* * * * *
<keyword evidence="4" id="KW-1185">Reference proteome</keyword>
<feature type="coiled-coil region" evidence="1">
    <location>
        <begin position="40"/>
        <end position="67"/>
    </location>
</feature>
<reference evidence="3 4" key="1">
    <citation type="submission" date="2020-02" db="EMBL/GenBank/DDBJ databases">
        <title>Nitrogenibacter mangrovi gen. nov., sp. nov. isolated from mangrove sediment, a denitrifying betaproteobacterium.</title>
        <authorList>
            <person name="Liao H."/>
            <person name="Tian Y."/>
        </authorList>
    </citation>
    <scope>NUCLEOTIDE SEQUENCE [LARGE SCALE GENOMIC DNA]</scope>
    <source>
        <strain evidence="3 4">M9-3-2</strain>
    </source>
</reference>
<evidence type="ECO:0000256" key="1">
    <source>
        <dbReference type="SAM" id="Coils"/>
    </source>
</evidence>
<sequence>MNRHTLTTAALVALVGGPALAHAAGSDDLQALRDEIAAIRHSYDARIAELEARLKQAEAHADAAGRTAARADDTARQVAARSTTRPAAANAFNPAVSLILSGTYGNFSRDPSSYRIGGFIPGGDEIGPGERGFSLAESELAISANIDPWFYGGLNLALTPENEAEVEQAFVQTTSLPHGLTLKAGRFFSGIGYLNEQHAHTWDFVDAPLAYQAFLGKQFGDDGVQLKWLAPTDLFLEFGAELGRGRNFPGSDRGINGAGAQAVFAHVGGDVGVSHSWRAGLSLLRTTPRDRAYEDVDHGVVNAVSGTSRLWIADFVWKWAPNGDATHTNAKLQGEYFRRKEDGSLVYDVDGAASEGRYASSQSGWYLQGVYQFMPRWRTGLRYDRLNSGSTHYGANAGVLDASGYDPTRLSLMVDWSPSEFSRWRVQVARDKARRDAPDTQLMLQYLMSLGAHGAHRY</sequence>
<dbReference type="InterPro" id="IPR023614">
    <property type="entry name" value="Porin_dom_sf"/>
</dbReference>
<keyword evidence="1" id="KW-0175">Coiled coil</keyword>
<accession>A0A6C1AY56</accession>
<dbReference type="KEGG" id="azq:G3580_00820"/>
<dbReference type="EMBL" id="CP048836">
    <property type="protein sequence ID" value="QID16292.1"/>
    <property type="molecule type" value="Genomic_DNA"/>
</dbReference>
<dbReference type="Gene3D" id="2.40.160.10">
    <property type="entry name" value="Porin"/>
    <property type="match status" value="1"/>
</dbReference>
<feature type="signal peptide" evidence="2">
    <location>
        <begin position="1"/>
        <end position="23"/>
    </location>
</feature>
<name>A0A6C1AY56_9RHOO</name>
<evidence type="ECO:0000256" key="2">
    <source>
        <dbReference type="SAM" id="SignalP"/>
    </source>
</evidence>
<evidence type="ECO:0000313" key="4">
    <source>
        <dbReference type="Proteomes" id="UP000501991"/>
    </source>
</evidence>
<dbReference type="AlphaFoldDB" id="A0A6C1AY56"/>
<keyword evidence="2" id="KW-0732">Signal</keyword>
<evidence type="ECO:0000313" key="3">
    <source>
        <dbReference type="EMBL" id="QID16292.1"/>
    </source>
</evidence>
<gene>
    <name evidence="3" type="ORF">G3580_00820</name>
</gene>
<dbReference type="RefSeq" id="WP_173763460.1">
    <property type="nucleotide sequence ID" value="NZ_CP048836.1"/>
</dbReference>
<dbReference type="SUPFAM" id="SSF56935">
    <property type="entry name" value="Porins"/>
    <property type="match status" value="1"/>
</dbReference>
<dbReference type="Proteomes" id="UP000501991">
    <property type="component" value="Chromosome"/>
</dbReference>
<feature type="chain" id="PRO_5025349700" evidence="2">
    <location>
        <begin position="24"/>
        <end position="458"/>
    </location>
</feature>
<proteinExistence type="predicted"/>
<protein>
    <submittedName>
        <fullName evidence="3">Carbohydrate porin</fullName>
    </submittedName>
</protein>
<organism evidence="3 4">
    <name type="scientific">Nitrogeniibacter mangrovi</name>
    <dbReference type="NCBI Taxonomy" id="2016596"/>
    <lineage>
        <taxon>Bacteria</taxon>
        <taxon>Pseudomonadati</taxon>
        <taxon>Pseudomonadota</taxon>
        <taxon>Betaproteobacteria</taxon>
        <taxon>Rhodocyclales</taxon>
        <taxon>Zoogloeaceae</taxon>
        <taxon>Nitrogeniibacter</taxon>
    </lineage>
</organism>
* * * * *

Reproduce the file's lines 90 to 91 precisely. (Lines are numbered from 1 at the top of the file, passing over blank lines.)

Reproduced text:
<organism evidence="3 4">
    <name type="scientific">Nitrogeniibacter mangrovi</name>